Australia’s first zero-carbon streetfood kitchen launches in Melbourne

In an Australian first, Melbourne has become home to the new, revolutionary, zero-carbon, off-grid streetfood kitchen, atiyah.

Launching in Federation Square today, atiyah is set to transform the fast food scene with a range of authentic Lebanese dishes that are made onsite in a 100% renewable Eco Smart Off-Grid kitchen – the first of its kind anywhere in Australia.

Owned by son-in-law and mother-in-law duo, Ben Armstrong and Therese Helou, atiyah is the first hospitality business and start-up in Australia to be certified as carbon neutral by Climate Active.

“At atiyah, we want to set an example that you don’t need emissions to run a kitchen, and really, there’s never been a better time to think about renewable energy in this way,” Mr Armstrong said.

“Being able to give our customers an incredible food experience while also creating a community of people with a passion for positive environmental action is at the heart of what we do. Building communities and creating a sustainable future for all. That’s atiyah.”

Considering every sustainable touch point, atiyah has teamed up with sustainable foodservice leaders, BioPak, who will supply carbon-neutral, compostable packaging and innovative composting services to turn atiyah’s takeaway packaging and food waste into nutrient rich soil.

“We are delighted to work with atiyah in what can only be described as a ground-breaking and truly pioneering step forward for the hospitality sector,” BioPak CEO, Gary Smith said.

“This type of model and approach to the foodservice industry is incredibly exciting, and one that we believe will become more normalised with further education on the climate impact and damage produced by our carbon footprint.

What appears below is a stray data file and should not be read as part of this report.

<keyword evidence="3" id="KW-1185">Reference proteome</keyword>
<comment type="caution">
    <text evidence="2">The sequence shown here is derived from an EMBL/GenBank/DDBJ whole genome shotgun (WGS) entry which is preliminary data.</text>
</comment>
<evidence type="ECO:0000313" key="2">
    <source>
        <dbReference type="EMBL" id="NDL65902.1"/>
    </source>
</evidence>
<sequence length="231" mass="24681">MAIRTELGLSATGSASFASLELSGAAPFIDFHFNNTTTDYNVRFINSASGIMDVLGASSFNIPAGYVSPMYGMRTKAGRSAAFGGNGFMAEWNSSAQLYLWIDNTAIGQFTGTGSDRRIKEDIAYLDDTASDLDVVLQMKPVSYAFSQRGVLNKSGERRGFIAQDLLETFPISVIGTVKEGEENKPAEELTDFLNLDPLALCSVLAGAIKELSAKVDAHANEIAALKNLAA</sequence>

“We pride ourselves on being at the forefront of innovation, and our goal is to continue to inspire, educate and support businesses both in Australia and across the globe to provide sustainable solutions for single-use packaging and food waste disposal.”

atiyah will serve traditional recipes based on manakish, a streetfood flatbread dressed with locally sourced toppings and delicious fresh dips, and will be one of the first kitchens in Australia to grill their manakish on a saj — the dome-shaped griddles used throughout Lebanon that ensures a crisp outside and doughy centre.

The greenhouse gas emissions of the meals and drinks across their life have also been assessed and quantified through an industry best practice life-cycle assessment, with the menu showing the carbon emissions that have been saved from every meal and drink consumed at atiyah.

atiyah is now serving delicious streetfood from their kitchen at Federation Square.

Read the original article published in

For more information on compostable packaging solutions, visit BioPak.


Catering to a Different Need

Though the past 18 months has seen the world’s focus squarely on the Covid-19 pandemic, we cannot forget the ongoing and increasingly more critical status of the global environmental and climate change crisis. Climate change and biodiversity loss are two major environmental issues that continue to have a broad impact on the hospitality industry.



Complete the following form to subscribe

This site is protected by reCAPTCHA and the Google Privacy Policy and Terms of Service apply.